For all anyone knows...that window could be the strongest or most seaworthy part of the boat....looks good? Different story but don't call seaworthyness into it unless you have more info than a quick glance at some picture....
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Old 07-29-2012, 11:59 AM   #30
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Living on the Great Lakes puts me in the 0.3% where seaworthyness is a factor, and there are many others in my situation on the Pacific and Atlantic coastlines. Michigan has more registered boats than any other state and there are 4 other states and Canada encompassing these waters. Lots of boaters!

Here you can have dead calm for days interspersed with days of 15-20 mph winds, 5-7 ft waves, thunderstorms and associated gusts to 30 mph.

Everyone here has a healthy respect for these waters as they have claimed almost 300 large commercial freighters, transport, cruise ships, fishers and large sailing vessels over the last couple of hundred years. When the weather is bad, people scurry for the nearest port of refuge (which are about every 20 mi along the shore and where you can't be refused safe harbor).

Still, people tend to own "go fast" boats in order to get to a destination and back in their vacation windows. Sea Rays, Carvers, and Tiaras are very popular and until recently trawlers were quite rare.

My conclusion is that people here do like the fashion boats, understand that they are not particularly seaworthy, and thus have learned to be cautious and weather sensitive. Even with a coastal cruiser, on our last two week trip up to the North Channel, we had 3 weather days out of 14 cruising days.
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Old 07-29-2012, 12:09 PM   #31
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I worked as a delivery captain and maintenance tech for a Sea Ray dealership..... and I got news for some of you...a 41 Dancer can take more than most of our 40 something trawlers can and then some more...it doesn't have the range but it can outrun the easy weather and is just as strongly built, has all the proper thruhull stuff, has no windows to the interior of the boat to knock out, etc, etc.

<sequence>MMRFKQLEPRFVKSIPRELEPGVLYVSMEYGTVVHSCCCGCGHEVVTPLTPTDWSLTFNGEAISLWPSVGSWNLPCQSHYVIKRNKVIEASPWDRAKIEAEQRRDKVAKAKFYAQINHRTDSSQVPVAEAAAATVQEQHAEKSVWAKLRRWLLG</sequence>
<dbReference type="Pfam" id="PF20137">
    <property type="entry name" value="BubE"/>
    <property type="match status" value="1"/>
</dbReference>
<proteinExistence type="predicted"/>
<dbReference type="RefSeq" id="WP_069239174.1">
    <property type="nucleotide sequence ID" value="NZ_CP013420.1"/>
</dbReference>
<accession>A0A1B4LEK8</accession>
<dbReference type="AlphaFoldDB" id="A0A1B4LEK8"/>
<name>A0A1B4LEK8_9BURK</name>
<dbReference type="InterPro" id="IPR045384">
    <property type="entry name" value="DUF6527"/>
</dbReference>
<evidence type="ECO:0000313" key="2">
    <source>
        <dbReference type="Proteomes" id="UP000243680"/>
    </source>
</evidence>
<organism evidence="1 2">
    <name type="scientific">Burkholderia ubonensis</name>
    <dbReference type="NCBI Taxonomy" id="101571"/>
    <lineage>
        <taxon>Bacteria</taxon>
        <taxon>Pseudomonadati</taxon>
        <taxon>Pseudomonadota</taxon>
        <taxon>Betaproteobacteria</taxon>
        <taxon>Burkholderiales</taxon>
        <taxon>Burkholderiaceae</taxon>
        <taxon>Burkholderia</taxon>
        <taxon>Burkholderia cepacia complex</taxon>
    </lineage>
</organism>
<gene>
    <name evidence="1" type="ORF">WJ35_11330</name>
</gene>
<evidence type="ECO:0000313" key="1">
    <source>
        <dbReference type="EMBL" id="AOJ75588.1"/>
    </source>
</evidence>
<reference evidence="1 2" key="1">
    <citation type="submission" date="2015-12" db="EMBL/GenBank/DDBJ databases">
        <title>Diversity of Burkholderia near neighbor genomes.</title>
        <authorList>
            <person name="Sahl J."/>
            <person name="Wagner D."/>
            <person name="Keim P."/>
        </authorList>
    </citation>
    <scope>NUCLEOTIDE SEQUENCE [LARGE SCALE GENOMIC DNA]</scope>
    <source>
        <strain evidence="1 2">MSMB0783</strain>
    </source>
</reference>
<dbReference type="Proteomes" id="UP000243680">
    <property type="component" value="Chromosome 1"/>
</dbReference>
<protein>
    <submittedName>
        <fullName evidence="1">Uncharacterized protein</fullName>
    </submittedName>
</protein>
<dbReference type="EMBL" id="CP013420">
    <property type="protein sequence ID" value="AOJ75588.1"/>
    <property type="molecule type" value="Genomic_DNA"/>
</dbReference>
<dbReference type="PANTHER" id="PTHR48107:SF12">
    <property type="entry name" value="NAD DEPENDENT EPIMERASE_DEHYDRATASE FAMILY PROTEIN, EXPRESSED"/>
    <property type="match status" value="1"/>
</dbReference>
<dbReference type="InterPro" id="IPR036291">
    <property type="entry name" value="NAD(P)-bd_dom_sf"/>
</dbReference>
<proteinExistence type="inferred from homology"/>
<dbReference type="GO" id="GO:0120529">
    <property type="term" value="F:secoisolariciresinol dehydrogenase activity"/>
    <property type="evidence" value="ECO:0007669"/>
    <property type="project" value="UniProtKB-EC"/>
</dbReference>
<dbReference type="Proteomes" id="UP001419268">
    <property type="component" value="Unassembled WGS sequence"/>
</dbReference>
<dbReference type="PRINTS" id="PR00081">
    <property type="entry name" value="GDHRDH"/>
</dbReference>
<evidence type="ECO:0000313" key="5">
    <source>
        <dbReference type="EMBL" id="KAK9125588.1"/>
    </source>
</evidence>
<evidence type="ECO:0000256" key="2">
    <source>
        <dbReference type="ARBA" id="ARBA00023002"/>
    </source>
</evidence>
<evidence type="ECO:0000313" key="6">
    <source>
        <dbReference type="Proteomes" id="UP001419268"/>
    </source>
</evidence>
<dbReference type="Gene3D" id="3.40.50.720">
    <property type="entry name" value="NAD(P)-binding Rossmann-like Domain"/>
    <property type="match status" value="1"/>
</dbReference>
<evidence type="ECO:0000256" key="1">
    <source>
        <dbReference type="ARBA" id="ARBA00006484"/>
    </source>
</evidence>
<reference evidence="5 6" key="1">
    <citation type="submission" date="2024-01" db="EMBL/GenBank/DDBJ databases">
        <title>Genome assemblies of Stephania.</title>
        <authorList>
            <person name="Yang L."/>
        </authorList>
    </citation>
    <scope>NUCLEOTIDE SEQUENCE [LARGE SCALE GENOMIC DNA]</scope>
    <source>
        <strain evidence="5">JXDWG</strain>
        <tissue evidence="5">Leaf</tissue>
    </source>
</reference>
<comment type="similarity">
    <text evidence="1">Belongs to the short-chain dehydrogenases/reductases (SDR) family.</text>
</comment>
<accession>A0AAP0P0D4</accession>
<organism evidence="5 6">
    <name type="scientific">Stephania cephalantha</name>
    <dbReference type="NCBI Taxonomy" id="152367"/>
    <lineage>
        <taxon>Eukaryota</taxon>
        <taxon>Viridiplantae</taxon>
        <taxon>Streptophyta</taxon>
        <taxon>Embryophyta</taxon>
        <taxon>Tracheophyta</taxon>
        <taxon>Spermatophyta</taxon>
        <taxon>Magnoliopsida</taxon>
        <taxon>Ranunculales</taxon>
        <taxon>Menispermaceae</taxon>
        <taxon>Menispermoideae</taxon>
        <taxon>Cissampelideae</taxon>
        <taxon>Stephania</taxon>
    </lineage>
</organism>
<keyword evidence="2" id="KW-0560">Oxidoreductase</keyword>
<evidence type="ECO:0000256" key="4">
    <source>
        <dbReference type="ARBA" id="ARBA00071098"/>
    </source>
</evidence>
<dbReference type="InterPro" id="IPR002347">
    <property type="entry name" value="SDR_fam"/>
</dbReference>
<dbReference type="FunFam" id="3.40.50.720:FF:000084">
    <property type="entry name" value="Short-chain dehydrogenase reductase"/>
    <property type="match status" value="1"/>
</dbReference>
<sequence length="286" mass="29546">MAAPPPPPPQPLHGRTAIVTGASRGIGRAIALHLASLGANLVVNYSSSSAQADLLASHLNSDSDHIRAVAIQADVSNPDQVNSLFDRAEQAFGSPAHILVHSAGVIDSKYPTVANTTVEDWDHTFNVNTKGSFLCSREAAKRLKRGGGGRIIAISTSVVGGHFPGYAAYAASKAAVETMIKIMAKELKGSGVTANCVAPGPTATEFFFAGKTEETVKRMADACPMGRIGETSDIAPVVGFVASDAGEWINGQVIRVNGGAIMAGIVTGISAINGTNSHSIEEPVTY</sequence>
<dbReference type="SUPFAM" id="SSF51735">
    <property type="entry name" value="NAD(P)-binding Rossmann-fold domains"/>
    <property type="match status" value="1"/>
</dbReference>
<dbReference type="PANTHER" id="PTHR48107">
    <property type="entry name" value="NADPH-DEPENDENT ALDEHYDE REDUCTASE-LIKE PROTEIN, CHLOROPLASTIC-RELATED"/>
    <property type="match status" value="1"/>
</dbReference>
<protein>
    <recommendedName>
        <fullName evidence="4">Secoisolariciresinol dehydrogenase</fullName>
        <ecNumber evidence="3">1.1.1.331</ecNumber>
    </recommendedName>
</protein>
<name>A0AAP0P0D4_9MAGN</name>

If I was in 20 foot breaking seas, I would feel better in my friends 41 dancer than any but a handful of trawlers I see our avatars.
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Old 07-29-2012, 12:11 PM   #32
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Ok How many times have wheel house windows been broken ? i have been in to boats off shore and ended up with either broken windows or a hatch being damaged to the point of leaking. i would call that boat a ICW cruiser as i sure would not want to bet the life of everyone on board that they can withstand those oh Sh** moments when it goes bad real fast! My biggest memory at 14 is being in a storm and loosing a window in the wheel house of my dads boat taking a seat from the galley and cutting the cushion off taking the plywood base and nailing it over the window to keep sea water and rain out of the helm area.
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Old 07-29-2012, 12:50 PM   #33
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Ok How many times have wheel house windows been broken ? i have been in to boats off shore and ended up with either broken windows or a hatch being damaged to the point of leaking. i would call that boat a ICW cruiser as i sure would not want to bet the life of everyone on board that they can withstand those oh Sh** moments when it goes bad real fast! My biggest memory at 14 is being in a storm and loosing a window in the wheel house of my dads boat taking a seat from the galley and cutting the cushion off taking the plywood base and nailing it over the window to keep sea water and rain out of the helm area.
And the point you are trying to make is????
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Old 07-29-2012, 01:37 PM   #34